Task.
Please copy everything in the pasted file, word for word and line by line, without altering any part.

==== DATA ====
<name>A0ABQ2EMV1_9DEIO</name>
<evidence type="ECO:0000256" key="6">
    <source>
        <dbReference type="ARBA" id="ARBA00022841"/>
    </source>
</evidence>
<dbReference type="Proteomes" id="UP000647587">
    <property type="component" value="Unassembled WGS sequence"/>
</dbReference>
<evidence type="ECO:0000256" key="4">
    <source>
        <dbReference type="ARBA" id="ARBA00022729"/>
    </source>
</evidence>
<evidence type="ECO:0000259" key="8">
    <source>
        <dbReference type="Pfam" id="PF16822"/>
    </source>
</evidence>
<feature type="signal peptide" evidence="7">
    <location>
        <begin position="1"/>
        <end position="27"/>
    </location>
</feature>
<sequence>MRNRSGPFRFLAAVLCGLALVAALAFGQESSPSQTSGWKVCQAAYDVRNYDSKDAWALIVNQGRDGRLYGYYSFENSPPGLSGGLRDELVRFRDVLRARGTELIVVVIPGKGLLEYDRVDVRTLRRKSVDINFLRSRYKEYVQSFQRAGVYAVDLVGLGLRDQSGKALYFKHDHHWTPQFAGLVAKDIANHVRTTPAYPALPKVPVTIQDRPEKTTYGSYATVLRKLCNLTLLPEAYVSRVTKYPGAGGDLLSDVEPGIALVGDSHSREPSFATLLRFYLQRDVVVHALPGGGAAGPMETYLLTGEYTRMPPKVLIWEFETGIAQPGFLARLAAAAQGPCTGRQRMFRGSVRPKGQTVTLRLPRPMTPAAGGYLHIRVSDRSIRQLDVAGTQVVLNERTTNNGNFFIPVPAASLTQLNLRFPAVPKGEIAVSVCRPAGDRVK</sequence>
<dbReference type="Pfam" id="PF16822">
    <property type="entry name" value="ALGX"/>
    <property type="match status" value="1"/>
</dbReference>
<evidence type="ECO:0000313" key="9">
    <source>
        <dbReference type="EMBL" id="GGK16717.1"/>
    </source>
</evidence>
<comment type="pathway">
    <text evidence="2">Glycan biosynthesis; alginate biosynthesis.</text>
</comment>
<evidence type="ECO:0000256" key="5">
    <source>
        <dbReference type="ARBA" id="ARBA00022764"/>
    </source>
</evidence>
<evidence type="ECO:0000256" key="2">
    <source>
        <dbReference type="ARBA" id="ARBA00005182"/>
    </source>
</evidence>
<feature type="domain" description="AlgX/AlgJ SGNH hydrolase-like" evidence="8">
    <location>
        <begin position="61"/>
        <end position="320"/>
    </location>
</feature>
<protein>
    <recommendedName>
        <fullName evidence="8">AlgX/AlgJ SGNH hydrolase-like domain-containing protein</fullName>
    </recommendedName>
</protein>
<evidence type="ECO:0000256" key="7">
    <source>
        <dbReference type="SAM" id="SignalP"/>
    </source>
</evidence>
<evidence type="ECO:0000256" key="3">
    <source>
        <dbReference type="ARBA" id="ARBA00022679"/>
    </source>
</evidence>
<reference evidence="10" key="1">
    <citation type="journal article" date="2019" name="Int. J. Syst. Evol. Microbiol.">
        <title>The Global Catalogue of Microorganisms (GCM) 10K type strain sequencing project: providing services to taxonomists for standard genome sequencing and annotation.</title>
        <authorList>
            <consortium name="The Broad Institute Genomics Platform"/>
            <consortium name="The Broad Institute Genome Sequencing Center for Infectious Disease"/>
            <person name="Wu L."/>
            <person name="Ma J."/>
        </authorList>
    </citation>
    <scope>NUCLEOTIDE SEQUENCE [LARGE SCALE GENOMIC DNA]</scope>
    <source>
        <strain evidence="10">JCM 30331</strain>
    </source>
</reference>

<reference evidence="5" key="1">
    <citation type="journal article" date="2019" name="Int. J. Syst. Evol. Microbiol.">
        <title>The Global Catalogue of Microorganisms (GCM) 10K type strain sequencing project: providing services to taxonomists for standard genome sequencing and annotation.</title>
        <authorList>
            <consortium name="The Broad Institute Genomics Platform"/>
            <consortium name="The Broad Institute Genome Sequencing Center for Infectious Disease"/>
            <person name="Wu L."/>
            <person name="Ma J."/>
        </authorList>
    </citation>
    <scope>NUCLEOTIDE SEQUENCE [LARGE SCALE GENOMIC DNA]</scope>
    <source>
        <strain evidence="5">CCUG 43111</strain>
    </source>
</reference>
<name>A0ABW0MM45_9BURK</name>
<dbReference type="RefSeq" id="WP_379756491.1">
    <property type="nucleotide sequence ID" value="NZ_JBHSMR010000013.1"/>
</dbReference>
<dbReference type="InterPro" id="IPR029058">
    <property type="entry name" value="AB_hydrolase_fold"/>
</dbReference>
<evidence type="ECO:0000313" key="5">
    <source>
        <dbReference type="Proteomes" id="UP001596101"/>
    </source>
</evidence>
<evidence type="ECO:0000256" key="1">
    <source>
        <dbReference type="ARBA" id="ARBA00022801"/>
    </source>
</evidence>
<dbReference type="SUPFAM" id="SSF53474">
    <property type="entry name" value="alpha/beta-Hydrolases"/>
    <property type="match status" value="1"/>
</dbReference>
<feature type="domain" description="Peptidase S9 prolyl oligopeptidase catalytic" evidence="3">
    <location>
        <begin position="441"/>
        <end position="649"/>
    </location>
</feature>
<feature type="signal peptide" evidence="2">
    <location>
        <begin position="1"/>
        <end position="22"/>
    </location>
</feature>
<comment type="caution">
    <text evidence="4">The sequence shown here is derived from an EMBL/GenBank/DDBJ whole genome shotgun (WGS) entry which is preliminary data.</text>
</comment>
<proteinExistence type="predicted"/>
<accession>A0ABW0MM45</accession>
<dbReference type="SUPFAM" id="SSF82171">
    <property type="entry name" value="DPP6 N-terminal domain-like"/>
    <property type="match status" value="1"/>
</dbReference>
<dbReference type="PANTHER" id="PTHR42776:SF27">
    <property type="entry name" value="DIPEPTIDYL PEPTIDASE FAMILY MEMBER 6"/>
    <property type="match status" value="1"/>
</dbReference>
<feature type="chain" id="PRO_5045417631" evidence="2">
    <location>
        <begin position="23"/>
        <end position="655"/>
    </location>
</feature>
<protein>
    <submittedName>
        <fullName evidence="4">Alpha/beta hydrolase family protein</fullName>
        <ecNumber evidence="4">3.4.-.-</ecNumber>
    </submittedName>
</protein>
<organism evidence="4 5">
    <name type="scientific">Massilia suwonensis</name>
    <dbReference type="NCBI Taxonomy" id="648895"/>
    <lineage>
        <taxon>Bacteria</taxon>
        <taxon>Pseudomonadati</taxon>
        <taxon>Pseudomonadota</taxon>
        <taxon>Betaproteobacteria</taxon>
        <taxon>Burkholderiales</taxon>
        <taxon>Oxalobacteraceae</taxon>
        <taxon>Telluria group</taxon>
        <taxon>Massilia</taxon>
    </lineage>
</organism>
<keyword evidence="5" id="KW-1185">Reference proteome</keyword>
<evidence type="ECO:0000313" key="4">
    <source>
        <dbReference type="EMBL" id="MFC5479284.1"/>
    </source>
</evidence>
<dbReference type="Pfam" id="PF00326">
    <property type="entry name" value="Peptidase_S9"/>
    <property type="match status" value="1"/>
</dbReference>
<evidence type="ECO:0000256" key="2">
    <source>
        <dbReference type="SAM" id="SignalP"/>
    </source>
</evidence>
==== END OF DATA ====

<name>A0ABQ2EMV1_9DEIO</name>
<evidence type="ECO:0000256" key="6">
    <source>
        <dbReference type="ARBA" id="ARBA00022841"/>
    </source>
</evidence>
<dbReference type="Proteomes" id="UP000647587">
    <property type="component" value="Unassembled WGS sequence"/>
</dbReference>
<evidence type="ECO:0000256" key="4">
    <source>
        <dbReference type="ARBA" id="ARBA00022729"/>
    </source>
</evidence>
<evidence type="ECO:0000259" key="8">
    <source>
        <dbReference type="Pfam" id="PF16822"/>
    </source>
</evidence>
<feature type="signal peptide" evidence="7">
    <location>
        <begin position="1"/>
        <end position="27"/>
    </location>
</feature>
<sequence>MRNRSGPFRFLAAVLCGLALVAALAFGQESSPSQTSGWKVCQAAYDVRNYDSKDAWALIVNQGRDGRLYGYYSFENSPPGLSGGLRDELVRFRDVLRARGTELIVVVIPGKGLLEYDRVDVRTLRRKSVDINFLRSRYKEYVQSFQRAGVYAVDLVGLGLRDQSGKALYFKHDHHWTPQFAGLVAKDIANHVRTTPAYPALPKVPVTIQDRPEKTTYGSYATVLRKLCNLTLLPEAYVSRVTKYPGAGGDLLSDVEPGIALVGDSHSREPSFATLLRFYLQRDVVVHALPGGGAAGPMETYLLTGEYTRMPPKVLIWEFETGIAQPGFLARLAAAAQGPCTGRQRMFRGSVRPKGQTVTLRLPRPMTPAAGGYLHIRVSDRSIRQLDVAGTQVVLNERTTNNGNFFIPVPAASLTQLNLRFPAVPKGEIAVSVCRPAGDRVK</sequence>
<dbReference type="Pfam" id="PF16822">
    <property type="entry name" value="ALGX"/>
    <property type="match status" value="1"/>
</dbReference>
<evidence type="ECO:0000313" key="9">
    <source>
        <dbReference type="EMBL" id="GGK16717.1"/>
    </source>
</evidence>
<comment type="pathway">
    <text evidence="2">Glycan biosynthesis; alginate biosynthesis.</text>
</comment>
<evidence type="ECO:0000256" key="5">
    <source>
        <dbReference type="ARBA" id="ARBA00022764"/>
    </source>
</evidence>
<evidence type="ECO:0000256" key="2">
    <source>
        <dbReference type="ARBA" id="ARBA00005182"/>
    </source>
</evidence>
<feature type="domain" description="AlgX/AlgJ SGNH hydrolase-like" evidence="8">
    <location>
        <begin position="61"/>
        <end position="320"/>
    </location>
</feature>
<protein>
    <recommendedName>
        <fullName evidence="8">AlgX/AlgJ SGNH hydrolase-like domain-containing protein</fullName>
    </recommendedName>
</protein>
<evidence type="ECO:0000256" key="7">
    <source>
        <dbReference type="SAM" id="SignalP"/>
    </source>
</evidence>
<evidence type="ECO:0000256" key="3">
    <source>
        <dbReference type="ARBA" id="ARBA00022679"/>
    </source>
</evidence>
<reference evidence="10" key="1">
    <citation type="journal article" date="2019" name="Int. J. Syst. Evol. Microbiol.">
        <title>The Global Catalogue of Microorganisms (GCM) 10K type strain sequencing project: providing services to taxonomists for standard genome sequencing and annotation.</title>
        <authorList>
            <consortium name="The Broad Institute Genomics Platform"/>
            <consortium name="The Broad Institute Genome Sequencing Center for Infectious Disease"/>
            <person name="Wu L."/>
            <person name="Ma J."/>
        </authorList>
    </citation>
    <scope>NUCLEOTIDE SEQUENCE [LARGE SCALE GENOMIC DNA]</scope>
    <source>
        <strain evidence="10">JCM 30331</strain>
    </source>
</reference>

<reference evidence="5" key="1">
    <citation type="journal article" date="2019" name="Int. J. Syst. Evol. Microbiol.">
        <title>The Global Catalogue of Microorganisms (GCM) 10K type strain sequencing project: providing services to taxonomists for standard genome sequencing and annotation.</title>
        <authorList>
            <consortium name="The Broad Institute Genomics Platform"/>
            <consortium name="The Broad Institute Genome Sequencing Center for Infectious Disease"/>
            <person name="Wu L."/>
            <person name="Ma J."/>
        </authorList>
    </citation>
    <scope>NUCLEOTIDE SEQUENCE [LARGE SCALE GENOMIC DNA]</scope>
    <source>
        <strain evidence="5">CCUG 43111</strain>
    </source>
</reference>
<name>A0ABW0MM45_9BURK</name>
<dbReference type="RefSeq" id="WP_379756491.1">
    <property type="nucleotide sequence ID" value="NZ_JBHSMR010000013.1"/>
</dbReference>
<dbReference type="InterPro" id="IPR029058">
    <property type="entry name" value="AB_hydrolase_fold"/>
</dbReference>
<evidence type="ECO:0000313" key="5">
    <source>
        <dbReference type="Proteomes" id="UP001596101"/>
    </source>
</evidence>
<evidence type="ECO:0000256" key="1">
    <source>
        <dbReference type="ARBA" id="ARBA00022801"/>
    </source>
</evidence>
<dbReference type="SUPFAM" id="SSF53474">
    <property type="entry name" value="alpha/beta-Hydrolases"/>
    <property type="match status" value="1"/>
</dbReference>
<feature type="domain" description="Peptidase S9 prolyl oligopeptidase catalytic" evidence="3">
    <location>
        <begin position="441"/>
        <end position="649"/>
    </location>
</feature>
<feature type="signal peptide" evidence="2">
    <location>
        <begin position="1"/>
        <end position="22"/>
    </location>
</feature>
<comment type="caution">
    <text evidence="4">The sequence shown here is derived from an EMBL/GenBank/DDBJ whole genome shotgun (WGS) entry which is preliminary data.</text>
</comment>
<proteinExistence type="predicted"/>
<accession>A0ABW0MM45</accession>
<dbReference type="SUPFAM" id="SSF82171">
    <property type="entry name" value="DPP6 N-terminal domain-like"/>
    <property type="match status" value="1"/>
</dbReference>
<dbReference type="PANTHER" id="PTHR42776:SF27">
    <property type="entry name" value="DIPEPTIDYL PEPTIDASE FAMILY MEMBER 6"/>
    <property type="match status" value="1"/>
</dbReference>
<feature type="chain" id="PRO_5045417631" evidence="2">
    <location>
        <begin position="23"/>
        <end position="655"/>
    </location>
</feature>
<protein>
    <submittedName>
        <fullName evidence="4">Alpha/beta hydrolase family protein</fullName>
        <ecNumber evidence="4">3.4.-.-</ecNumber>
    </submittedName>
</protein>
<organism evidence="4 5">
    <name type="scientific">Massilia suwonensis</name>
    <dbReference type="NCBI Taxonomy" id="648895"/>
    <lineage>
        <taxon>Bacteria</taxon>
        <taxon>Pseudomonadati</taxon>
        <taxon>Pseudomonadota</taxon>
        <taxon>Betaproteobacteria</taxon>
        <taxon>Burkholderiales</taxon>
        <taxon>Oxalobacteraceae</taxon>
        <taxon>Telluria group</taxon>
        <taxon>Massilia</taxon>
    </lineage>
</organism>
<keyword evidence="5" id="KW-1185">Reference proteome</keyword>
<evidence type="ECO:0000313" key="4">
    <source>
        <dbReference type="EMBL" id="MFC5479284.1"/>
    </source>
</evidence>
<dbReference type="Pfam" id="PF00326">
    <property type="entry name" value="Peptidase_S9"/>
    <property type="match status" value="1"/>
</dbReference>
<evidence type="ECO:0000256" key="2">
    <source>
        <dbReference type="SAM" id="SignalP"/>
    </source>
</evidence>